Ohio Law Only Requires the Use of Seatbelts by Drivers and Front Passengers
Adult rear passengers are not required to use seatbelts, and this may affect their ability to recover damages in an accident
Passage of the National Traffic and Motor Vehicle Safety Act in 1966 authorized the federal government to set and regulate standards for motor vehicles and highways, and led to adoption of Federal Motor Vehicle Safety Standards two years later. This included a requirement that American cars and imports be equipped with safety devices including head rests, energy-absorbing steering wheels, shatter-resistant windshields, and seatbelts. While many states encouraged seat belt use afterward, New York was the first to require it (December, 1984). Ohio followed suit one and one-half years later.
If you were injured in an accident and you were not wearing a seatbelt, you might think that your injuries are automatically your fault. The Ohio auto accident lawyers at Crandall & Pera Law want you to know that is not necessarily the case. If another driver is to blame for the crash, he or she may still be held liable for the accident. Our attorneys have decades of experience handling complex cases like these, and have recovered millions of dollars on behalf of our clients.
The rationale of seatbelts
The value of wearing a seatbelt seems unquestionable, no matter where one is seated in a vehicle. Restraining devices prevent passengers from being ejected from a car during a collision or roll-over. For example, in 2008 there were 25,351 passenger fatalities nationally, and fifty-five percent of the vehicles’ occupants were unrestrained. Being ejected from a fast-moving vehicle by impact is typically a formula for catastrophic injury or death.
What are Ohio’s seatbelt regulations and exceptions?
A driver, anyone over age 15 occupying the front passenger seat, and other occupants from ages 4 through 14 in any seat, must wear seatbelts. Passengers under age 4 must be properly secured in an infant car seat or on a booster. Adult rear seat passengers are not required to wear seatbelts at all. The seatbelt requirement does not apply to employees of the Postal Service or of newspaper home delivery services when operating vehicles for mail or newspaper delivery. They also do not apply to a person who has an affidavit signed by a physician or chiropractor that states that he or she has a physical impairment that makes use of an occupant restraining device impossible or impractical.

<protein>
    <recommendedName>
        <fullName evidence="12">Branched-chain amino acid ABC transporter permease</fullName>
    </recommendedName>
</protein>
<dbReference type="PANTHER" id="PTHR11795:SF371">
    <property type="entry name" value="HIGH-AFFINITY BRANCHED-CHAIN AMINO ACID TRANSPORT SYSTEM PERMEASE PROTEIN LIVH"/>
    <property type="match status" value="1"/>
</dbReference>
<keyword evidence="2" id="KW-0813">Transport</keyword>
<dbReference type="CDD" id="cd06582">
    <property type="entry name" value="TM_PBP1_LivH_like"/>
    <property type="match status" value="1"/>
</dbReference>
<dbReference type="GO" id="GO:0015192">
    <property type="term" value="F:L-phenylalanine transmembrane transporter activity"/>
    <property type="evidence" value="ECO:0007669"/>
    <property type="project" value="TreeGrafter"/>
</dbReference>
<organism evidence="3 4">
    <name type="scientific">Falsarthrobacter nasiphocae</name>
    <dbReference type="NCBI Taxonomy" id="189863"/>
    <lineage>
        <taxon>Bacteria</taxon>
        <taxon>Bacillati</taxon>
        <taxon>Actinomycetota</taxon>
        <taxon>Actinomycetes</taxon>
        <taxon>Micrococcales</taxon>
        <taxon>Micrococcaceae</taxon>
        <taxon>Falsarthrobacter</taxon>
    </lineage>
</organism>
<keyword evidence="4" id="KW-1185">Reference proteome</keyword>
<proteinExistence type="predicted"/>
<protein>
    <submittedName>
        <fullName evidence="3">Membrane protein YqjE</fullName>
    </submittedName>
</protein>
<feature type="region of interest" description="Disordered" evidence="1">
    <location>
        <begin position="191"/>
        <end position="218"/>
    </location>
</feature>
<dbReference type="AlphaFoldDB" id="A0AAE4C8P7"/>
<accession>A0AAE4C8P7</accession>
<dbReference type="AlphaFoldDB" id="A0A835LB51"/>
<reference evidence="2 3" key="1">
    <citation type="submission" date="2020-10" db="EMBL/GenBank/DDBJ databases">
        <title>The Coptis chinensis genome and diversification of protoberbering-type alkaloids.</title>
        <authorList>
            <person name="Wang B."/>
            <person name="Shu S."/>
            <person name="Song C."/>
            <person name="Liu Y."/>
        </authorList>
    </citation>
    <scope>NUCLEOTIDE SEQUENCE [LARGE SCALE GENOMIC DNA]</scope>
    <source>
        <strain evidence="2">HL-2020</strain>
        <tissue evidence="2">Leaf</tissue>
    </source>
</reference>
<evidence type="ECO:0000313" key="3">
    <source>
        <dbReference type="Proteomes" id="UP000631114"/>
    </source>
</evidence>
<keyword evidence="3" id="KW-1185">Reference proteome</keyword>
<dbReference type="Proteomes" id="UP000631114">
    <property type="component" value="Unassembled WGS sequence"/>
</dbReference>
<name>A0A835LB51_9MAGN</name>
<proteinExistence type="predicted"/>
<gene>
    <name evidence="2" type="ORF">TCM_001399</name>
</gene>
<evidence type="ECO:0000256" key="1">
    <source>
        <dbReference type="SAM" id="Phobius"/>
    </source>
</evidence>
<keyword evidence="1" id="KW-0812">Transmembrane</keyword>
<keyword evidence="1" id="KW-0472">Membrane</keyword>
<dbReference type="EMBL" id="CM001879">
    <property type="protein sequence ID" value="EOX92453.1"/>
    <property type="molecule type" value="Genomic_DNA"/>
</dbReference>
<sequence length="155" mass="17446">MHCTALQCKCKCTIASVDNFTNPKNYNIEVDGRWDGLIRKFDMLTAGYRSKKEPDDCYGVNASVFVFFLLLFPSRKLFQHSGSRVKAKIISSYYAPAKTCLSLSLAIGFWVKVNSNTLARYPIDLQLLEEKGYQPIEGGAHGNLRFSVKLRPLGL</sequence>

What if I suffer a catastrophic injury or death in an accident and was not wearing a seatbelt?
Because of Ohio’s “comparative negligence” rule, a driver who causes an accident may argue that the victim is responsible for the extent of their injuries because they neglected to secure themselves. Failure to wear a seat belt will not necessarily exclude you from recovery, but it might affect the amount of damages you recover. Insurance companies often deny or limit claims in which the injured claimant failed to wear a seatbelt.
Can one of Crandall & Pera Law’s Ohio auto accident attorneys help you?
A qualified Ohio auto accident attorney can help by contesting the degree of your responsibility, since courts and juries consider all the facts in a case, including whether a seatbelt would have made any difference at all. A Crandall & Pera Law attorney can also deal with insurance carriers who refuse or delay payment of the associated
Speak about your situation with one of Crandall & Pera Law’s traffic violations specialists? Please call us at 877-686-8879 or fill out our contact form to schedule a no-obligation consultation. Crandall & Pera Law has five Ohio law offices conveniently located in Cleveland, Columbus, Cincinnati, Chesterland, and Chagrin Falls.